Welcome to my home. We’re aboard the ferryboat Vallejo, which is tied up at the north end of Sausalito—close to San Francisco—and this is where I live. And you may think this place is rather weird. But that’s because I’ve always loved weird things. I remember when I was a little boy, people used to say me, “Alan, you’re so weird! Why can’t you be like other people?” Well, I thought that was just plain dull, like having the same thing for dinner every day. And as is well said, variety is the spice of life. So you will, indeed, find this place rather strange.
And some of the things that are weird are weird because they are just obvious, and nobody ever thinks of them. Some of the most fascinating scientific discoveries have been made by people who called ordinary common sense in question. Like anybody can see that the Earth is flat; people know it’s flat. And calling that fundamental assumption in question is really the beginning of geography. And when I think over the weirdest of all things I can think of, you know what it is? Nothing. The whole idea of nothing is something that has bugged people for centuries, especially in the West. Because we have a saying in Latin: ex nihilo nihil fit, which means that ‘out of nothing comes nothing.’ You can’t, in other words, get something out of nothing. And it’s occurred to me that this is a fallacy of tremendous proportions that lies at the root of all our common sense—not only in the West, but in many parts of the East as well. And it comes up as a kind of terror of nothing. A put-down on nothing, on everything to do with nothing, everything associated with nothing—such as sleep, passivity, rest, and even the feminine principle is often equated with the negative principle. Although women’s lib people don’t like that kind of thing, but when they get through understanding what I’m going to tell you, I don’t think they’ll object.
Because what has struck me is that nothing—the negative, the empty—is exceedingly powerful. I would say not ex nihilo nihil fit—‘out of nothing comes nothing’—I would say, “you can’t have something without nothing!” How do we basically begin to think about the difference between something and nothing? I can say there is a cigar in my right hand, and there is no cigar in my left hand. And so we get the idea of is here, and isn’t—or empty—here. But behind that, of course, lies the far more obvious contrast of solid and space.
Now, we tend to think of space as nothing. When we talk about the conquest of space—there’s a little element, notice, of hostility in that phrase—but actually we’re talking about the conquest of distance. Space as such, that is to say, whatever it is that lies between the Earth and the Moon, and the Earth and the Sun, is considered—especially since the Michelson-Morley Experiment, which proved there was no aether—is considered to be just nothing at all. But to suggest how very powerful and important this nothing-at-all is, let me point out to you that if you didn’t have space, you couldn’t have anything solid.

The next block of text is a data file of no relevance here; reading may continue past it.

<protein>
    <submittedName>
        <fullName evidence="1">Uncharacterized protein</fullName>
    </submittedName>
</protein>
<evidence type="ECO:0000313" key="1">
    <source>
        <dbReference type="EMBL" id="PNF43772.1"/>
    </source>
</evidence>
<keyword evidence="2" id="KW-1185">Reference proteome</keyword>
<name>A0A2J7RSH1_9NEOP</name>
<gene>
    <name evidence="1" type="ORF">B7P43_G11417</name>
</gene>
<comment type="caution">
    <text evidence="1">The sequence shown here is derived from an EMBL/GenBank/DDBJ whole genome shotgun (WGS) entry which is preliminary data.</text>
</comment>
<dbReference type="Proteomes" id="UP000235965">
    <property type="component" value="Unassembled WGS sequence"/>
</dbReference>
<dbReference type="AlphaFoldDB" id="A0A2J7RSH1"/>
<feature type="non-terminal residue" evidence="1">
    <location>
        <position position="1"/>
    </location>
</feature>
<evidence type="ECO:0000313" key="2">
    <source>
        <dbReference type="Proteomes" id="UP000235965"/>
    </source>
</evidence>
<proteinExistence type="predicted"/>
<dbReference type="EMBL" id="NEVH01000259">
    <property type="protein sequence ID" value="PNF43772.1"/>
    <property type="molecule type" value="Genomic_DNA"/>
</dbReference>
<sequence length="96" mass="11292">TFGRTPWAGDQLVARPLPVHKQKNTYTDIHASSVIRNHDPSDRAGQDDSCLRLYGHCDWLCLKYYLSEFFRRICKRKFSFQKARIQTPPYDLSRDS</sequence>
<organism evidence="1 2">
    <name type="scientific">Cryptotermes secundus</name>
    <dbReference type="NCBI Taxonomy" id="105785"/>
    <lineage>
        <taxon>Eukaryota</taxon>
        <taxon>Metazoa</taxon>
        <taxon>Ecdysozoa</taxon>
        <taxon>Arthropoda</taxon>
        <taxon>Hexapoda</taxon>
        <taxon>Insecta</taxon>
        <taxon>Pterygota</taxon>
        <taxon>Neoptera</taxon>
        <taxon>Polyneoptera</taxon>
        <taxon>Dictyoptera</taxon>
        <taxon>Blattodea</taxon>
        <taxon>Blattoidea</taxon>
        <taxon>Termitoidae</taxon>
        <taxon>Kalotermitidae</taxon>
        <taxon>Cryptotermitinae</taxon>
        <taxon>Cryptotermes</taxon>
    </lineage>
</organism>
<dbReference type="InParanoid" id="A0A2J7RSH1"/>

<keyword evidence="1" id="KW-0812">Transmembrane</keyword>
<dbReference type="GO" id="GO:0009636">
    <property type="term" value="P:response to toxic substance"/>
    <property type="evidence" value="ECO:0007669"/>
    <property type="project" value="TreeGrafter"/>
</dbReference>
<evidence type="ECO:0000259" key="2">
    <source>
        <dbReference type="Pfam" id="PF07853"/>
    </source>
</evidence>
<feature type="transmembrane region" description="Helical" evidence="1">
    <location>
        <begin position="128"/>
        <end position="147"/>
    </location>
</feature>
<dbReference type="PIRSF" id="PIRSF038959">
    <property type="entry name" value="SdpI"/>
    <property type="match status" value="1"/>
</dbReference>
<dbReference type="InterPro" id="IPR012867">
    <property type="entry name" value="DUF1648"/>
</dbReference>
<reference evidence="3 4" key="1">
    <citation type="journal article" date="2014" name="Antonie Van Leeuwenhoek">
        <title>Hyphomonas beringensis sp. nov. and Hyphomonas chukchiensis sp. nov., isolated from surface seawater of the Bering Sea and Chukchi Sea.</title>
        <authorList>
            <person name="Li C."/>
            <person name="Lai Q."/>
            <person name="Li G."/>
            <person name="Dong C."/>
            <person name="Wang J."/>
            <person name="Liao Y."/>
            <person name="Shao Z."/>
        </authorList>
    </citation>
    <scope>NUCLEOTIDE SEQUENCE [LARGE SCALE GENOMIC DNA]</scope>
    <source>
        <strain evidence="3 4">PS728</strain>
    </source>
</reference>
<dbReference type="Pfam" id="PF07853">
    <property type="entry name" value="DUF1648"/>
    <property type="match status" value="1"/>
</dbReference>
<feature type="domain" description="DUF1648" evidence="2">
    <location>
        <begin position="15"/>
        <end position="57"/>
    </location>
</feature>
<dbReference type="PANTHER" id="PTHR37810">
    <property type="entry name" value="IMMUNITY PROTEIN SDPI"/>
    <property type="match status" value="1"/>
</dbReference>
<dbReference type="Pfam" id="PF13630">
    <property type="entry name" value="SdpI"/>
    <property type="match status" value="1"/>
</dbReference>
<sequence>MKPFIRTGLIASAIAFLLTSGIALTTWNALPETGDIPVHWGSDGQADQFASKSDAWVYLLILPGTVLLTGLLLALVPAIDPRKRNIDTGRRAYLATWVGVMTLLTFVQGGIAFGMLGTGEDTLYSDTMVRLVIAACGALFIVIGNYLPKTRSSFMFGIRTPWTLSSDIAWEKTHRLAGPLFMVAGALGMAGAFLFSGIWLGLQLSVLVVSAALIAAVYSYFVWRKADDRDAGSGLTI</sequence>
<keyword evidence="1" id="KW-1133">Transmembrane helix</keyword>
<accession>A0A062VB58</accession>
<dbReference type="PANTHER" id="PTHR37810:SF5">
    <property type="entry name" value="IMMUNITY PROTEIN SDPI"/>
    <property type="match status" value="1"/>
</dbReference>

To begin with, without space outside the solid, you wouldn’t know where the solid’s edges were. For example, you can see me on the camera because you see a background here and all around me, and that background shows up my outline. But if that wasn’t there, then you would notice only the beads and the microphone here, and this would become the background. But you always have to have a background to see a figure. You just can’t do without it. So that means that the figure and the ground, the solid and the space in some way are inseparable and go together.
Now, we find this very commonly in the phenomena of magnetism and electricity. A magnet has a north pole and a south pole, and a battery has a positive pole and a negative pole. There is no such thing as a magnet with one pole only. Let’s suppose we equate north with ‘is’ and south with ‘isn’t,’ then we see we can’t do without the two of them. You can chop the magnet in two—supposing it’s a bar magnet—and you’ll just get another north pole and south pole on the end of each piece. And so, in the same way, a current will not flow through an electric circuit until the negative pole is connected as well as the positive. Because the current does not wait in the wire, like water in a hose, and then begin to flow when you, as it were, connect it with the negative pole like turning on the nozzle. There won’t be any current in the wire at all until its end point, which is the negative, is established.
So what this is trying to get into our basic logic is this: that there isn’t a sort of fight between something and nothing. You know the famous words of Hamlet: “To be or not to be? That is the question.” It isn’t! To be or not to be is not the question because, as I think I’ve shown, you can’t have a solid without space. Therefore you can’t have an ‘is’ without an ‘isn’t,’ a ‘something’ without a ‘nothing,’ a figure without a background. And we can turn that right the other way around and say you can’t have space without solid. Because imagine nothing but space! Space, space, space, with nothing in it at all for ever. But there you are, imagining it! And you’re something in it. To have the whole idea of there being only space—and nothing else at all—is not only inconceivable, but perfectly meaningless. because we always know what we mean by ‘contrast.’ We know what we mean by white in comparison with black. We know life in comparison with death. We know pleasure in comparison with pain, up in comparison with down. But you will notice of all these things that they must come into being together. You don’t have first something, then nothing, or first nothing, then something. Something and nothing are two sides of the same coin and—as you know—if you take a coin and you file away the tails-side of it, and you file that side of it away completely, the head side will disappear as well. So, in this sense—the positive and the negative, the something and the nothing—are inseparable, they go together, and in this way you could say that the nothing is the force whereby the something can be manifested. Without space, we couldn’t see the stars. The stars not only occupy space, but have space between one point of the sphere, and the opposite point. So there’s space everywhere as absolutely basic to there being anything at all.